Employee or Independent Contractor

Are you an employee or an independent contractor?

The crucial question of whether a worker is in an employee-employer relationship or in a business relationship (self-employed independent contractor) must be answered in order to determine tax consequences, for both the employer and the worker.

If the worker is a contractor, the hiring company is relieved of certain obligations, such as providing a pension, giving reasonable notice of termination, and withholding and remitting Canada Pension Plan (CPP) and Employment Insurance (EI) contributions to the Canada Revenue Agency (CRA).

If the worker is an employee, the hiring company is considered an employer. Employers are responsible for deducting CPP contributions, EI premiums, and income tax from remuneration or other amounts they pay to their employees. Employers must remit these deductions along with their share of CPP contributions and EI premiums, to the CRA.

While there are definite tax advantages to being self-employed, most notably the ability to deduct expenses incurred in the course of earning income, thereby reducing taxable income, there is a list of factors you must consider when determining whether or not you are legitimately a self-employed independent contractor, in order to be on-side with the CRA. Problems arise when companies have independent contractors providing services, but there are some aspects of the relationship that suggest or resemble a traditional employee-employer relationship.

Common Law Tests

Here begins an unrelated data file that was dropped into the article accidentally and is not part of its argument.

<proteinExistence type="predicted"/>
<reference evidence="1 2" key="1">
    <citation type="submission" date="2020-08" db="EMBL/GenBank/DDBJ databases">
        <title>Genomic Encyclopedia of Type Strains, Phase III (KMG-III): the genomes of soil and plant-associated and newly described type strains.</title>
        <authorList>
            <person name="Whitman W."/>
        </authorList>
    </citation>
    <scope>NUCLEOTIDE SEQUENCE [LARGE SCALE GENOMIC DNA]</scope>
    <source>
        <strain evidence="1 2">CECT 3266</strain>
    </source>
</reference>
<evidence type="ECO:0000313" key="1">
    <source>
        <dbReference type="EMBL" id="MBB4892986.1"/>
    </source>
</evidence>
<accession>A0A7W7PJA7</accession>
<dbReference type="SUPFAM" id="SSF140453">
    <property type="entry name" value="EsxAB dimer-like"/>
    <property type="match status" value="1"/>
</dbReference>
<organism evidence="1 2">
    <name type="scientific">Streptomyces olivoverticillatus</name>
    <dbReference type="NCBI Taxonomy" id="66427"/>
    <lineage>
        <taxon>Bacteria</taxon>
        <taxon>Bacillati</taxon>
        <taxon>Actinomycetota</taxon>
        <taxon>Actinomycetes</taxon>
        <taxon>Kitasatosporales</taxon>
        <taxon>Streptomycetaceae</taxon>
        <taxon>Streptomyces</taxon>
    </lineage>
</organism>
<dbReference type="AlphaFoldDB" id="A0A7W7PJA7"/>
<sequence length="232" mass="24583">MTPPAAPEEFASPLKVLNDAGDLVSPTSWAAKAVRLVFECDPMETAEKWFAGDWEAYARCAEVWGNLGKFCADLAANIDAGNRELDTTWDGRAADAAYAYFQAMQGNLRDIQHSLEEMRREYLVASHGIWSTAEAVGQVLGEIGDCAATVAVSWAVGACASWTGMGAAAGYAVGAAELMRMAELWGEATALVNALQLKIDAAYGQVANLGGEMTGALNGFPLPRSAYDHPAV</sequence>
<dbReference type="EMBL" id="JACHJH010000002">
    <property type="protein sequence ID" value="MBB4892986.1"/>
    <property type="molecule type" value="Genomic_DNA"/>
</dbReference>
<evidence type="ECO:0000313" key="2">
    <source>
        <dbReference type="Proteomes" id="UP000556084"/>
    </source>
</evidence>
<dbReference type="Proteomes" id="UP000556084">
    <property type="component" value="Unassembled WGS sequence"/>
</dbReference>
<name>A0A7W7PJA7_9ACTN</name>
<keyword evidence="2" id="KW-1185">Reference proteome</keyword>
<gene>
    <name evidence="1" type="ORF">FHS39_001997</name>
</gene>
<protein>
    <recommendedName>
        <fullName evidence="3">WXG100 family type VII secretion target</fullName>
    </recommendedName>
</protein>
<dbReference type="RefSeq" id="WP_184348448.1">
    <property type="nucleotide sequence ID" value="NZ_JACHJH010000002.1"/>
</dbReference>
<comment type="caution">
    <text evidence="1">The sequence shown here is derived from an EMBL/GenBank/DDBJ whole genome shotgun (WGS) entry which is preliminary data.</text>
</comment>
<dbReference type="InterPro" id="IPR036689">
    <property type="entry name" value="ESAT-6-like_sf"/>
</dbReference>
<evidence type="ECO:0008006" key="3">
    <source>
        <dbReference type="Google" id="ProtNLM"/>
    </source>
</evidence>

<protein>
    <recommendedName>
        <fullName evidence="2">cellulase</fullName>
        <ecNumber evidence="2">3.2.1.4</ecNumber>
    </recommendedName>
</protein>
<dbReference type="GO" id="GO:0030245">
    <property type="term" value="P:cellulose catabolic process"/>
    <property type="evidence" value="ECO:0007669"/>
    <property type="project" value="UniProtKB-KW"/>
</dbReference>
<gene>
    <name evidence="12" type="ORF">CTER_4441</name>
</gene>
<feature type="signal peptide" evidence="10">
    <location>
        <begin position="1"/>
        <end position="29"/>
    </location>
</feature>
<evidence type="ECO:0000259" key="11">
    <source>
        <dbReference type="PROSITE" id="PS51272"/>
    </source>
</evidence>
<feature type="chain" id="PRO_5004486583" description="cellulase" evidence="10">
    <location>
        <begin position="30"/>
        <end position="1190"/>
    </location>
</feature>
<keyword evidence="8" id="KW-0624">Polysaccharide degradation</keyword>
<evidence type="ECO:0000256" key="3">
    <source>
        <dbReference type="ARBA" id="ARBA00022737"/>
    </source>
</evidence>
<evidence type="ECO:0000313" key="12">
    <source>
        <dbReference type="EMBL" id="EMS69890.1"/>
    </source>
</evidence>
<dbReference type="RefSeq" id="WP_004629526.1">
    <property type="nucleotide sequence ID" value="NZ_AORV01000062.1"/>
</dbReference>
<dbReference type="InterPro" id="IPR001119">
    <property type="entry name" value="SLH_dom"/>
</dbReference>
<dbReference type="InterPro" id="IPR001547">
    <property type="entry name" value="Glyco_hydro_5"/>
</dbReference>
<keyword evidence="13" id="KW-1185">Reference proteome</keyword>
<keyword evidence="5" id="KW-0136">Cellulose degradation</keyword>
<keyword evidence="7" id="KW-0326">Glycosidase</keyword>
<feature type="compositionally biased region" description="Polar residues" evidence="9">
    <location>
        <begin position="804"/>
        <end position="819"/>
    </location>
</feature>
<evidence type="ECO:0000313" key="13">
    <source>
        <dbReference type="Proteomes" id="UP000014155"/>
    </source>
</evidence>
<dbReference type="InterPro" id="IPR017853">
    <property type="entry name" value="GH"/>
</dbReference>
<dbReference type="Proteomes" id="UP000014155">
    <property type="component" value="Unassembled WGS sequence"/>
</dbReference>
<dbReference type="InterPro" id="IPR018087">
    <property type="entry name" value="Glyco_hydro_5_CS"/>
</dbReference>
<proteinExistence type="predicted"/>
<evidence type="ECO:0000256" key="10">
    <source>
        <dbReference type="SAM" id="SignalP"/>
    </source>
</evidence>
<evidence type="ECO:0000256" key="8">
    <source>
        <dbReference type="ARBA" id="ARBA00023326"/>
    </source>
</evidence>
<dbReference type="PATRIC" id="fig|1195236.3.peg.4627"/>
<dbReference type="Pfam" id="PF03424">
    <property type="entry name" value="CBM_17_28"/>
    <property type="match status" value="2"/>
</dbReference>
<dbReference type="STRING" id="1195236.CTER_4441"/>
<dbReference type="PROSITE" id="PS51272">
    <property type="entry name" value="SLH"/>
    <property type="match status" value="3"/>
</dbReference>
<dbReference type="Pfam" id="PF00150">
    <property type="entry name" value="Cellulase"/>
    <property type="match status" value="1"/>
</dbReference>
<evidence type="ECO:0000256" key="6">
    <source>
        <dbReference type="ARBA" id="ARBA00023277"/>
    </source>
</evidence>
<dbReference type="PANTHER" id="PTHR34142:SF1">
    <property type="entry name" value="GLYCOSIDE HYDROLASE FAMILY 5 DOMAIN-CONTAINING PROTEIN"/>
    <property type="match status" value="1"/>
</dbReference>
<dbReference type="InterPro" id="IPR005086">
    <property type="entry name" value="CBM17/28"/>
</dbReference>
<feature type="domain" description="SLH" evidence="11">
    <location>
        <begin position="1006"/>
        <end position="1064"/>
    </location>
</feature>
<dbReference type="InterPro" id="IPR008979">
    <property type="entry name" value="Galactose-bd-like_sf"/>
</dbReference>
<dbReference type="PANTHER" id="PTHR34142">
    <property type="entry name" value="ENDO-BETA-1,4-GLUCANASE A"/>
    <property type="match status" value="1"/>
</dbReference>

Due to the numerous court cases on the subject, a series of common law tests have been established in order to determine whether a worker is an employee or an independent contractor. While this list is not exhaustive, nor will one specific factor make the determination, the main issues to consider are the following:

  • Control: If the worker is an employee, the employer has control over not only the work that is done, but also the manner in which it is done. If the worker is an independent contractor, he or she controls how the work is done.
  • Integration: An employee’s job functions will typically be an integral part of the employer’s business, while an independent contractor’s job functions will likely be less integrated with the business.
  • Ownership of Tools: An employee typically uses tools owned and supplied by the hirer, while a self-employed contractor is more likely to supply his or her own tools as well as have responsibility for the maintenance of said tools.
  • Chance of profit/Risk of loss: self-employed contractors usually have some degree of financial risk, in addition to more opportunity for profit than employees would.

There can potentially be serious consequences, from a legal and taxation standpoint, for both the worker and the hirer, if an individual who is in fact an employee is treated as an independent contractor. Therefore, whether the hiring company, potential employee, or independent contractor, all parties should have a thorough understanding of the subject prior to making any employment decisions.

If you have any questions about employees vs. independent contractors, please contact your CPA or:

Megan Long

Megan Long, CPA, CGA



Megan Long, CPA, CGA

Megan Long, CPA, CGA of Omland Heal Chartered Accountants, provides accounting and tax advice to help people meet their financial objectives. Services include; financial statements, corporate taxes, personal taxes, business advising, corporate reorganizations and estate planning.

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